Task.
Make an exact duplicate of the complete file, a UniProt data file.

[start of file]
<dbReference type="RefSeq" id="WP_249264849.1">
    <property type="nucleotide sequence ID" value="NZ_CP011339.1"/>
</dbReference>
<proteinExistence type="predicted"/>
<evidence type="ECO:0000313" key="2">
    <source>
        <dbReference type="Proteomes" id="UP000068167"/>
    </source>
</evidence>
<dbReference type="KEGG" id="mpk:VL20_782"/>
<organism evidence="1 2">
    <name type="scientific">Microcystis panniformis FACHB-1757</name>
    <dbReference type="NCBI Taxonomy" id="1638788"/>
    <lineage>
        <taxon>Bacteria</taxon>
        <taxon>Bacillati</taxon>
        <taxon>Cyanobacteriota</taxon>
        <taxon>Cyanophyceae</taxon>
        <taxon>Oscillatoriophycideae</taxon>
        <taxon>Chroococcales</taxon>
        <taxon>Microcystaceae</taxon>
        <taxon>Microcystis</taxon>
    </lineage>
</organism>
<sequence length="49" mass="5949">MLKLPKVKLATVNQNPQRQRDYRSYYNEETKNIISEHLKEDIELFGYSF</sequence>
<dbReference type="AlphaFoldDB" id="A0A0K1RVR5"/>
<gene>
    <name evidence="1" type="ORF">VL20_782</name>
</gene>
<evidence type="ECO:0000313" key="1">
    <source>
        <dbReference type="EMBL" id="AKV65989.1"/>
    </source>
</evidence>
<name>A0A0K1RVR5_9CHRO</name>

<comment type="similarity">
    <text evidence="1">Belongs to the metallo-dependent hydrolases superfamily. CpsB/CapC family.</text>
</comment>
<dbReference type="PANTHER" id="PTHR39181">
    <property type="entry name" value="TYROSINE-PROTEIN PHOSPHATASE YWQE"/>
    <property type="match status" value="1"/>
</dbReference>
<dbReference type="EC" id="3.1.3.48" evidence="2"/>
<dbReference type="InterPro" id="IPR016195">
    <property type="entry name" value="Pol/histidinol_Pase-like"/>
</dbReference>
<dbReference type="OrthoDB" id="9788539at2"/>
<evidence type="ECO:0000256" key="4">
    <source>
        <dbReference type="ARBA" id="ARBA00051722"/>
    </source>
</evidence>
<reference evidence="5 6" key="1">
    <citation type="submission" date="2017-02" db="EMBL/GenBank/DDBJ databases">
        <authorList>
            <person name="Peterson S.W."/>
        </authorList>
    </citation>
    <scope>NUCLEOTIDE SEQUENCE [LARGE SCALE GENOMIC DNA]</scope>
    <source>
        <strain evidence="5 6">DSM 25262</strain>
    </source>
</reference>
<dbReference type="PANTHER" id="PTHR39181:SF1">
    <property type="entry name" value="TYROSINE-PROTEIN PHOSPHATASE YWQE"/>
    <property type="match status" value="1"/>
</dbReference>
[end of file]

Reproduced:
<dbReference type="RefSeq" id="WP_249264849.1">
    <property type="nucleotide sequence ID" value="NZ_CP011339.1"/>
</dbReference>
<proteinExistence type="predicted"/>
<evidence type="ECO:0000313" key="2">
    <source>
        <dbReference type="Proteomes" id="UP000068167"/>
    </source>
</evidence>
<dbReference type="KEGG" id="mpk:VL20_782"/>
<organism evidence="1 2">
    <name type="scientific">Microcystis panniformis FACHB-1757</name>
    <dbReference type="NCBI Taxonomy" id="1638788"/>
    <lineage>
        <taxon>Bacteria</taxon>
        <taxon>Bacillati</taxon>
        <taxon>Cyanobacteriota</taxon>
        <taxon>Cyanophyceae</taxon>
        <taxon>Oscillatoriophycideae</taxon>
        <taxon>Chroococcales</taxon>
        <taxon>Microcystaceae</taxon>
        <taxon>Microcystis</taxon>
    </lineage>
</organism>
<sequence length="49" mass="5949">MLKLPKVKLATVNQNPQRQRDYRSYYNEETKNIISEHLKEDIELFGYSF</sequence>
<dbReference type="AlphaFoldDB" id="A0A0K1RVR5"/>
<gene>
    <name evidence="1" type="ORF">VL20_782</name>
</gene>
<evidence type="ECO:0000313" key="1">
    <source>
        <dbReference type="EMBL" id="AKV65989.1"/>
    </source>
</evidence>
<name>A0A0K1RVR5_9CHRO</name>

<comment type="similarity">
    <text evidence="1">Belongs to the metallo-dependent hydrolases superfamily. CpsB/CapC family.</text>
</comment>
<dbReference type="PANTHER" id="PTHR39181">
    <property type="entry name" value="TYROSINE-PROTEIN PHOSPHATASE YWQE"/>
    <property type="match status" value="1"/>
</dbReference>
<dbReference type="EC" id="3.1.3.48" evidence="2"/>
<dbReference type="InterPro" id="IPR016195">
    <property type="entry name" value="Pol/histidinol_Pase-like"/>
</dbReference>
<dbReference type="OrthoDB" id="9788539at2"/>
<evidence type="ECO:0000256" key="4">
    <source>
        <dbReference type="ARBA" id="ARBA00051722"/>
    </source>
</evidence>
<reference evidence="5 6" key="1">
    <citation type="submission" date="2017-02" db="EMBL/GenBank/DDBJ databases">
        <authorList>
            <person name="Peterson S.W."/>
        </authorList>
    </citation>
    <scope>NUCLEOTIDE SEQUENCE [LARGE SCALE GENOMIC DNA]</scope>
    <source>
        <strain evidence="5 6">DSM 25262</strain>
    </source>
</reference>
<dbReference type="PANTHER" id="PTHR39181:SF1">
    <property type="entry name" value="TYROSINE-PROTEIN PHOSPHATASE YWQE"/>
    <property type="match status" value="1"/>
</dbReference>